[00:17:19] We need to find ways to build continuity into schooling. And some people like William Moochie have written very good things about that, that we in the leadership field, we on school boards are pretty much unaware of. I am, I guess more Larry Cuban is a really an analyst. I love his work, but I, think in some ways he’s missing the boat on.
[00:17:38] Cara: Yeah, I’d like to just tack on a little bit to what you’re saying about some of what’s, and leaving aside the really important conversation that nobody seems to crack the code on yet, which is how do you actually attract Really competent, exciting content oriented individuals into the profession of teaching.
[00:17:57] Cause we’re doing a miserable job. And in fact, [00:18:00] the thing that’s worrying me even more is obviously the past two years have. Really competent people out of the profession of teaching. And now what we’re seeing is a rash of stop gap, , desperate measures, understandably, I think, but not well thought out to get bodies into classrooms, to I’m sorry.
[00:18:20] In many cases probably babysit the children rather than teach them everything from, emergency. As to let people who are completely and utterly unqualified being in classrooms for extended periods of time to, I think, a lowering of certification standards. And that’s not, we can debate whether certification is the right thing or not, but a lowering of standards generally.
[00:18:40] And I’m personally kind of scared. That’s not to say it’s happening everywhere. I think we are seeing some innovative ideas about how you can. Get people interested in the profession of teaching younger on innovative ideas about how we can entice people to be educated. content area, I’m a big fan of having a concentration in [00:19:00] math before you’re going to become a math teacher.
[00:19:03] You know, it shouldn’t lead with pedagogy, let’s lead with content, but, really focusing on. How do you say to those kids who are math majors, Hey, I’ll pay for your education if you would like to become a teacher, but by the way, you’re going to need to stick around. So there’s some of that going on, but what I’m seeing a lot more of across the country is instead this reactive, like we just need bodies in the classroom because otherwise we’re going to have to close our schools and guess what parents don’t want us to do anymore.
[00:19:28] So this is like a, really, this is a big issue. And I think that given all of the learning lost during the pandemic. We haven’t even begun to have the conversation about what continued learning loss is going to look like because of this just mass exit as a qualified people from the profession, both before the pandemic and now in the wake of it.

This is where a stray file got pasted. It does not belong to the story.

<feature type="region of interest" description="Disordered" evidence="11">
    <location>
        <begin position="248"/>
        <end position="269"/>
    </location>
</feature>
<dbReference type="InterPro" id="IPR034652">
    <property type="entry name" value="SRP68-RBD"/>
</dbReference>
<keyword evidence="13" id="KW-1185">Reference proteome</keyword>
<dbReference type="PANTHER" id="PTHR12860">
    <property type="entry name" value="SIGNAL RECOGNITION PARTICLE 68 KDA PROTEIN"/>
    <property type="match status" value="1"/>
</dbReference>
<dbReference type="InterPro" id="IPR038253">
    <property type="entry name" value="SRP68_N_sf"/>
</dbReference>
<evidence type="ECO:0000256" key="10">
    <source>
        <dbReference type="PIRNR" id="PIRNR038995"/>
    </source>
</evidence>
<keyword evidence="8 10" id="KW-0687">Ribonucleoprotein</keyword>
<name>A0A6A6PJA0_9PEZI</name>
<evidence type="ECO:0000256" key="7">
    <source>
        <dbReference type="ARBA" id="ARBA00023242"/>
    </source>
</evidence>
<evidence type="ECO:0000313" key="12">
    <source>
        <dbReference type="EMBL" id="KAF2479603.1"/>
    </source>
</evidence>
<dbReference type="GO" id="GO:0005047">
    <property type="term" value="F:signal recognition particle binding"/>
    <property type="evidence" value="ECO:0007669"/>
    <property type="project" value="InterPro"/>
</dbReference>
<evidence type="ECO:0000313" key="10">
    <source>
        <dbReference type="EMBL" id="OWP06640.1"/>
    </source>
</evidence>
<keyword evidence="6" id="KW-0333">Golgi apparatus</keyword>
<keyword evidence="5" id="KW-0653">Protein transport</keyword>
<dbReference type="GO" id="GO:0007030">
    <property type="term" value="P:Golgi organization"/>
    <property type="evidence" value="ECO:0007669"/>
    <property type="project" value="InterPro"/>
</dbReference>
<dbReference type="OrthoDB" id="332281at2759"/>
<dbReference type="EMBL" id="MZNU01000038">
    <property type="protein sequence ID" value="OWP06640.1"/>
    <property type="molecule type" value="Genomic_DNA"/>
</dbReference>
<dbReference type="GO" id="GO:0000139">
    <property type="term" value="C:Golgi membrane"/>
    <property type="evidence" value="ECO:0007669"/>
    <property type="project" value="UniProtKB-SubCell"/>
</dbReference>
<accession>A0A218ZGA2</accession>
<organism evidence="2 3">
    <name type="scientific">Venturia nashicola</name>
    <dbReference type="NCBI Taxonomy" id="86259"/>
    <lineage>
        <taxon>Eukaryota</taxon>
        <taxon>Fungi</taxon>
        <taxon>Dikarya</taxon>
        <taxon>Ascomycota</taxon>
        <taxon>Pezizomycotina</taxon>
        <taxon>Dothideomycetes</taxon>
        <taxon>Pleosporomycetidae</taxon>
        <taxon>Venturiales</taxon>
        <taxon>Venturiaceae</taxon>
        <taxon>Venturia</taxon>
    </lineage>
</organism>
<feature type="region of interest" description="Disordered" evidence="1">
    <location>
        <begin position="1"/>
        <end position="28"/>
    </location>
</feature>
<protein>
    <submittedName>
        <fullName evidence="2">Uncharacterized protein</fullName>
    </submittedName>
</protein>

[00:19:49] So I, agree with you on many of them.
[00:19:52] Robert: Yeah, it’s a, huge issue. honestly, one of the strangest things I’ve found on the school board at least is that a lot of [00:20:00] times we don’t even really want to hire amazing teachers because if you don’t treat them well
[00:20:04] Cara: more money,
[00:20:07] Robert: more money, if you don’t treat them well, they will leave for other jobs.
[00:20:10] So a lot of times I’ve seen a leadership really kind of purposely pick sort of second. People when they have the choice of getting first-year people. It’s a very interesting thing to watch. When you see that
[00:20:23] Cara: loops back to your point about how a lot of us aren’t educated a lot of school leaders district leaders, aren’t educated about how money should be sped.
[00:20:29] Teachers are your number one resource. So, as a former charter school board chair, if that science teacher that Matthew. Needed more money to get them in the door. Well, if my kids need math and science let’s do it. So, not all schools have that flexible. We need the
[00:20:43] Robert: flexibility to, you know, sweeten the package sometimes.
[00:20:47] And district schools with contracts have a lot.
[00:20:54] Cara: Yeah. All right. Well, you’ve already mentioned him. We’ve got a fantastic guest today in just a few moments. We’re going to be [00:21:00] speaking with Dr. Mark. Bauerlein very excited about that. And we will be back with him and our learning curve listeners just after this sounds great.[00:22:00]
[00:22:12] We’re back and we’re so fortunate to have with mark Bauerlein. He is the senior editor at first things and professor of English emeritus at Emory university, where he has taught since earning his PhD in English at UCLA in 1980. For two years, he served as director of the office of research and analysis at the national endowment for the arts.
[00:22:32] His books include literary criticism and autopsy, the pragmatic mind explorations in the psychology of belief. And I love this, “The Dumbest Generation: How the Digital Age Stupefied Young Americans and Jeopardizes Our Future.” I’m going to talk to my children about that tonight. His essays have appeared in PML, a partisan review, Wilson, quarterly commentary and new criteria, and his commentaries reviews in the wall street [00:23:00] journal, Washington post Boston globe weekly standard, the guardian Chronicle of higher education and other national periodicals.
[00:23:07] Needless to say must be a really lazy guy. , not doing anything over there. Mark. Bauerlein welcome to the show.